Guidelines for Feline Adoptions

Click the button below if you would rather download a printable version of these guidelines.

Breaking News....

Does your cat have an upper respiratory infection?
Some symptoms may include:
Sneezing, nasal discharge, runny eyes, cough, oral or nasal ulcers, sniffles, fever, hoarse voice, or any combination thereof.



Congrats on adopting! Please understand that the next 2 weeks are the most important weeks for your rescue(s). Your new pet will be experiencing many of the same feelings as you- excitement, happiness, and nervousness! Just like people, animals’ responses to changes and transitions are unique. Some cats will come right out of the carrier and settle in as if they have known you and lived with you their entire lives; while others may hide, declining all delicious meals you prepare for them. Both responses are completely normal and do not reflect how they will behave once fully acclimated.

RNR requires a MANDATORY 48-72 hr. post adoption wellness checkup and stool sample check for ALL cats. IF your veterinarian is unable to accommodate this, please schedule the earliest possible appointment and request to drop off the stool sample within 48-72 hrs. Most veterinarian offices will oblige. It is important to test the stool early as these cats have been on broad spectrum dewormers and now that they are placed, the deworming schedule is discontinued. A fecal float will tell your veterinarian if there are any stubborn parasites or protozoans that require a more specific dewormer. Please wait until the fecal float results are in before introducing to kitty siblings already in the home to ensure there is no cross contamination between your new pet and your prince and princesses already residing in your home.

It is in your best interests to give your new pet time and space to warm up to their new human parents before meeting any four-legged siblings. Since the transition from foster to rescue to new home can trigger stress and illness, we want to ensure the timing is right! If your new pet starts to cough or sneeze, this separation will ensure the kitty cold or illness does not spread throughout the household. Please read the article pinned on our site Does your cat have an upper respiratory infection?

GOOD NEWS!!!! We are here for you!!!!! Please use us as a sounding board or resource. We offer a wealth of information! Many of these cats and kittens have travelled quite a way to be with you- they are what we call our southern belles! We KNOW these kitties! We have been caring for them and tending to their needs for quite a while prior to their adoption day! Additionally, we are well versed in shelter and southern acquired illnesses. We have pretty much seen it all- from A-Z. Please utilize our knowledge and reach out to us to discuss any medical or behavioral concerns via the group text thread.

  • REACH OUT if your kitten is sneezing, coughing, wheezing, has a runny nose, congestion, eye discharge, is vomiting, goes limp with fast breathing or becomes lethargic, has very foul-smelling stool, blood in stool, diarrhea, worms, or other symptoms.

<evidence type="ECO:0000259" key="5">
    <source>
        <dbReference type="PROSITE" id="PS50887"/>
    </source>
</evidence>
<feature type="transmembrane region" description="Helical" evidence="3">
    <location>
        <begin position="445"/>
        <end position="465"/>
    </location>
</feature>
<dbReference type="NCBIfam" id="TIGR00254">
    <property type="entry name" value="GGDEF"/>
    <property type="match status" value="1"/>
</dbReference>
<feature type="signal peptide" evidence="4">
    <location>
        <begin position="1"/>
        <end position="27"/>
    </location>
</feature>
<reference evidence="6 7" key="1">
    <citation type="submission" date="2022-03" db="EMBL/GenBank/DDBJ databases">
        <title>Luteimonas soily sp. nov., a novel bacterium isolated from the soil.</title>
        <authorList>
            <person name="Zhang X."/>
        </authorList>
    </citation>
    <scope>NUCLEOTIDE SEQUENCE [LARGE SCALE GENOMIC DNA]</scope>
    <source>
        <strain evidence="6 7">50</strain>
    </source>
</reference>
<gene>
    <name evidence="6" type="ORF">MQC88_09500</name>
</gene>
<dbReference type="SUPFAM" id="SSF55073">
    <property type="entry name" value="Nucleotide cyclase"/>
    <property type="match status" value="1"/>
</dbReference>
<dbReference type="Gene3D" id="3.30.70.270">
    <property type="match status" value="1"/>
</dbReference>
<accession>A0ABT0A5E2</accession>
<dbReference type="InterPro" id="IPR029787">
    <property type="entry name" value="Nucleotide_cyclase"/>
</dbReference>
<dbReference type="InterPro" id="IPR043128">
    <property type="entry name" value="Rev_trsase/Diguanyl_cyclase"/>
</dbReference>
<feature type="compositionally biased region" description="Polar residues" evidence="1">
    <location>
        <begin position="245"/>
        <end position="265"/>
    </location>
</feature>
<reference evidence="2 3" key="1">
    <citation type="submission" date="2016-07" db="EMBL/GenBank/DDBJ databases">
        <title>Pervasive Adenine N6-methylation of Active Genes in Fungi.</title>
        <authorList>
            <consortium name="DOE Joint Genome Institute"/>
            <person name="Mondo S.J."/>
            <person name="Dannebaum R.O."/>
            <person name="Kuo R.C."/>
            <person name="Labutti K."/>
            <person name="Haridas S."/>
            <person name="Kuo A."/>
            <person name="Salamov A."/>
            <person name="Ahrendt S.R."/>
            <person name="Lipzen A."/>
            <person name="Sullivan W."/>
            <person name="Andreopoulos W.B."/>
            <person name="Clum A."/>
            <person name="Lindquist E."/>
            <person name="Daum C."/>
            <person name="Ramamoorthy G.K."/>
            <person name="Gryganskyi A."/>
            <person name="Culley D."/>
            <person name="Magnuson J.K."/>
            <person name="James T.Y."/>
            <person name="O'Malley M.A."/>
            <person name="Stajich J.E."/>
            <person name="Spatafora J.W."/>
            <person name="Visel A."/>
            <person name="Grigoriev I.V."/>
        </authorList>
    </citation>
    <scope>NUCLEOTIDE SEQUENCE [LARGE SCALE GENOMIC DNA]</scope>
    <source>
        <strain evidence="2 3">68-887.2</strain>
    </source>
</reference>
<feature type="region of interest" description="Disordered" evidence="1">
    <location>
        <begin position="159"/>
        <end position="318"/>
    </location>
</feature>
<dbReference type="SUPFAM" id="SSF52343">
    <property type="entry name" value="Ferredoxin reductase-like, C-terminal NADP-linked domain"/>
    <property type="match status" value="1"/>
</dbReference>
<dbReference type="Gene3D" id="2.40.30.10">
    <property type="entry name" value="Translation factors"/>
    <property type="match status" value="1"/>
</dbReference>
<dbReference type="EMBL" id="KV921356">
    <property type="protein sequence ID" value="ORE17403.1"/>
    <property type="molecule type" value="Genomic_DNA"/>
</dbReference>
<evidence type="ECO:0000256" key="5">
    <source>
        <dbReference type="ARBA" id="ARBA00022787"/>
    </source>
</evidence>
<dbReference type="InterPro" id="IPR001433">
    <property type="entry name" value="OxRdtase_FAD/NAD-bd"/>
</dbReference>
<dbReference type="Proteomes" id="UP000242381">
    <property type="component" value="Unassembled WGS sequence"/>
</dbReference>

• If ANY symptoms occur, please IMMEDIATELY contact Juli and Marla via GROUP TEXT at our cell numbers listed on all our emails to you at any hour for guidance.


Dr. Anna Podgorska
Norwalk Animal Hospital
330 Main Ave.
Norwalk, CT 06851

Dr. Carol Gamez
Georgetown Veterinary Hospital
53 Redding Rd.
Georgetown, CT 06829

Dr. Clifford Heidinger
Ridgefield Animal Hospital
614 Main St.
Ridgefield, CT 06877

Dr. Andrew Frishman
Progressive Animal Hospital
Somers Town Centre
268 Route 202
Somers, NY 10589
(free wellness exam and deworming plus discounts)

Dr. Cary Brenner/Dr Nadja Raver
Fieldstone Veterinary Clinic
4 Cottontail Rd
New Fairfield, CT 06812
(Free wellness exam and discounts too!)

Dr. Jose Pla
Carlstadt Animal Hospital
413 Hackensack St.
Carlstadt, NJ 07072
(Our vet especially for dental)

Putnam Animal Wellness Clinic
Inside the Pet Kraze Pet Store
100 Independent Way
Brewster, NY 10509

Pet Store Recommendations

100-A Independent Way
Brewster, NY 10509

Choice Pet
125 Danbury Rd, Unit 6
Ridgefield, CT 06877

Ridgefield Pet
23 Danbury Rd.
Ridgefield, CT 06877


Kittens – 1⁄2 can small can food 2x a day (more if growing and finishing).

Adult Cats – 1/2-3/4 can 2x a day, Adult PREMIUM (NO Meow Mix Deli Cat etc… can cause health problems).

For All CATS – 1⁄4 cup Dry Food all day UNLESS cat is overweight (then give more canned) — Water changed 2-3x a day.

Chicken varieties of food are gentler to the stomach. Most cats/kittens have been
on SCIENCE DIET HEALTHY DEVELOPMENT WET AND DRY or Royal Canin Kitten Food. Cats are Lactose INTOLERANT so no milk. They can have Kitten Formula or watered Goat Milk.

Poultry baby food, finely chopped rotisserie/cooked chicken or turkey (no skin or spices), are all ok to feed – DO NOT FEED UNCOOKED MEAT OR FISH and no salt cooked fish — Watch out for PLANTS and RUMBERBANDS/HAIR TIES/WIRES – cats are attracted to all.


Fresh Step non clumping – is preferred to start (one box per floor/ one box per cat). NO electronic or hooded litter boxes initially especially for several months for kittens. Never use a doored litterbox.